Mrs Ntombifuthi Dlamini, Bucopho of Ngololweni under Sandleni Inkhundla highlights that the Ngololweni Chiefdom was on the verge of losing the wetland due to its degraded status. The Ngololweni wetland is about 30 hectares and for many years livestock used to graze from the wetland while local women over harvested the grass. As a result, the wetland was losing its spongy effect of storing water. Livestock was also lost as it would be trapped and stuck in mud and later die without being realised. She appreciates that ESWADE has assisted by providing material to fence off of the wetland as this prevents livestock from grazing and drinking from the wetland and that the livestock has a dedicated area that allows for this. She also goes on to appreciate the construction of the dam as she says the community is set to benefit as there will be clean water for drinking, washing bays that will be used by the community as they are set to continue with their chores and activities and also many households will now be able to grow nutrition gardens that will grow a variety of vegetables to promote the nutrition aspect.
“Fencing of the wetland has permitted for nutrients and the restoration of water availability since the wetland has been recharged allowing for improved biodiversity and ecosystems. The community is able to participate in activities such as farming because the volume of the restored water surface now allows for irrigation even before the construction of the dam. For now that the dam is under construction, the community has stalled its farming operations.
Another fruitful intervention is that of being able to harvest the different types of grass that now grow well in the conserved wetlands. These grasses include lihlonga, lutindzi, likhwane, imphepho and incoboza.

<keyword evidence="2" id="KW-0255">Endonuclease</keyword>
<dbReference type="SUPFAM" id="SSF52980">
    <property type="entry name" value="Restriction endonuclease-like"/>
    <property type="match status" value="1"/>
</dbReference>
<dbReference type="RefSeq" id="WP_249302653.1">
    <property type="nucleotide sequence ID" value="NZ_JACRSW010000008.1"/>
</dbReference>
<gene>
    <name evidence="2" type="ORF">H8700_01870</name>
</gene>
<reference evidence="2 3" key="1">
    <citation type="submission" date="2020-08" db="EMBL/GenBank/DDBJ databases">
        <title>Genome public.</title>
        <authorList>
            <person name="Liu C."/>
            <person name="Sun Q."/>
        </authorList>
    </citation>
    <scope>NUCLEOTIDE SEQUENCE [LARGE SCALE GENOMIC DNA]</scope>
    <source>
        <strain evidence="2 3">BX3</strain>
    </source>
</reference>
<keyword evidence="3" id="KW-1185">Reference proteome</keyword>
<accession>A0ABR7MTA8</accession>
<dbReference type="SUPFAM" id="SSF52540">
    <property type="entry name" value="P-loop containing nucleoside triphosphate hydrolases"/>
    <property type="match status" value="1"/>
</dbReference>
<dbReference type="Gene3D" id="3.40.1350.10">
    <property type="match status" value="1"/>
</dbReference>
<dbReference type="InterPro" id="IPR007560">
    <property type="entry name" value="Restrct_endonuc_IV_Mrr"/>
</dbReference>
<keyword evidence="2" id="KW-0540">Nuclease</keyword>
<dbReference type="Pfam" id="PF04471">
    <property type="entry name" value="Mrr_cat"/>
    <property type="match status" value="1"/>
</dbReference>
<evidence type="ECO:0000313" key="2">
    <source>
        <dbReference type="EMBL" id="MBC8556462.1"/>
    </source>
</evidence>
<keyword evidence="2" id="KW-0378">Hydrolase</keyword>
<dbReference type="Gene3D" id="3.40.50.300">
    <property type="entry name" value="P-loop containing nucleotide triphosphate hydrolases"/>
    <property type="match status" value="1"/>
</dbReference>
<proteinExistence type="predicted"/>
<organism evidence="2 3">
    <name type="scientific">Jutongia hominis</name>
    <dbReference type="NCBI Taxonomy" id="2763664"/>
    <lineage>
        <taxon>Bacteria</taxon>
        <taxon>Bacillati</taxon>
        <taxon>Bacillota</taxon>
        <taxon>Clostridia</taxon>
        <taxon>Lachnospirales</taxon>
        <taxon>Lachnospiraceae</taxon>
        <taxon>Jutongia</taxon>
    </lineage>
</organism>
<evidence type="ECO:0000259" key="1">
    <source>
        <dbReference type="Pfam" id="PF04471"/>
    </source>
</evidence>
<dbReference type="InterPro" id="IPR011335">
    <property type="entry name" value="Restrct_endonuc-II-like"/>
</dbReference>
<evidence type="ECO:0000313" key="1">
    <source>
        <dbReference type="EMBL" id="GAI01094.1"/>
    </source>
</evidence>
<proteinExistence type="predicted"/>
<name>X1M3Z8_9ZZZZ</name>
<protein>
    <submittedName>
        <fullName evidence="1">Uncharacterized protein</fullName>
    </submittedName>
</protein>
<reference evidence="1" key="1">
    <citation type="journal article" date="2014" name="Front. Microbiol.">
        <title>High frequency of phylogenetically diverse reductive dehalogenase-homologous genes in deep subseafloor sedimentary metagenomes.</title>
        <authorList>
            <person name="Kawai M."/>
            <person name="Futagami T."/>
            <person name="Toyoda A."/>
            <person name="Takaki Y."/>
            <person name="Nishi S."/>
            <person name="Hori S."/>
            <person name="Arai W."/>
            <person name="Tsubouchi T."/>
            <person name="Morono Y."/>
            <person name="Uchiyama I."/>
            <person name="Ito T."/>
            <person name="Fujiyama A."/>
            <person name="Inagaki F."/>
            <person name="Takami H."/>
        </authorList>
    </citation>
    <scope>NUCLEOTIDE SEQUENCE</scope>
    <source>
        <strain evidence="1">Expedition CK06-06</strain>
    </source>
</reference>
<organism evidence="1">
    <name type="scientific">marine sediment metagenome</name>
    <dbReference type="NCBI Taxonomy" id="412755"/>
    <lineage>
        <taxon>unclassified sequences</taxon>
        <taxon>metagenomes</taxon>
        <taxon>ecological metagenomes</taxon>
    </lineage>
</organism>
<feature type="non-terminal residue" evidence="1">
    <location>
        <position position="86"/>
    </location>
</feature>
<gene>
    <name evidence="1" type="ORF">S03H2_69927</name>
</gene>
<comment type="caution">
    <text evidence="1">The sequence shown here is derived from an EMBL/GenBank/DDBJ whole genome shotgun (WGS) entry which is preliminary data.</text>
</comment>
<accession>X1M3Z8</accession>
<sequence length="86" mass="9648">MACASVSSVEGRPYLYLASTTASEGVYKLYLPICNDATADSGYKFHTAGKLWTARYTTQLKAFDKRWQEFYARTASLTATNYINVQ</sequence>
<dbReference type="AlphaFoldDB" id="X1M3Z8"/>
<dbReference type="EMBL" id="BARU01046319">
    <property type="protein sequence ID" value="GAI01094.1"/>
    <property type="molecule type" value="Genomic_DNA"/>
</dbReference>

“Women in the community are now able to produce grass mats that they sell to secure an income, she says”. Since restoration of the wetland, the amount of grass has improved and they are able to make more bunches than they did before, generating more income. The women produce grass mats and also sell the grass to vendors who participate in commercial selling such as the Satellite rank flea market in Manzini. Harvesting of the grass is allowed yearly through a directive from Inner Council and guidance is obtained from Natural Resources Management Committees and Chiefdom Development Committees.
“The restoration of wetlands has brought about positive change to some community members she says”. This is because they are now enthusiastic protectors of their natural sites which is a highlight that their attitudes and behaviour have changed for the better.
Dlamini says she is grateful to ESWADE SMLP because they ensure that the community is educated about the benefits that are derived from the wetland and how it can improve their lives. As a result, ESWADE has supported with 100 fruit trees that include pawpaw, litchie, citrus, mango, peaches, water berries and avocado trees. These will provide us with extra income since we will be able to sell the fruits commercially.
Having appreciated all the good efforts Dlamini highlights the challenges that they still face as a community. She mentions that the wetland is in a relatively good condition but there is still a part where it is still encroached by people and livestock. She says this deters the wetland from operating fully, liyadvuba yet the surface water downstream assists them to irrigate their crops. She said, as a community they are looking forward to the completion of the earth dam that ESWADE is constructing because there is so much that the people of Ngololweni will benefit. She also said they are also looking forward to the drinking troughs that are yet to be constructed because they are safe and hence livestock will continue to be protected.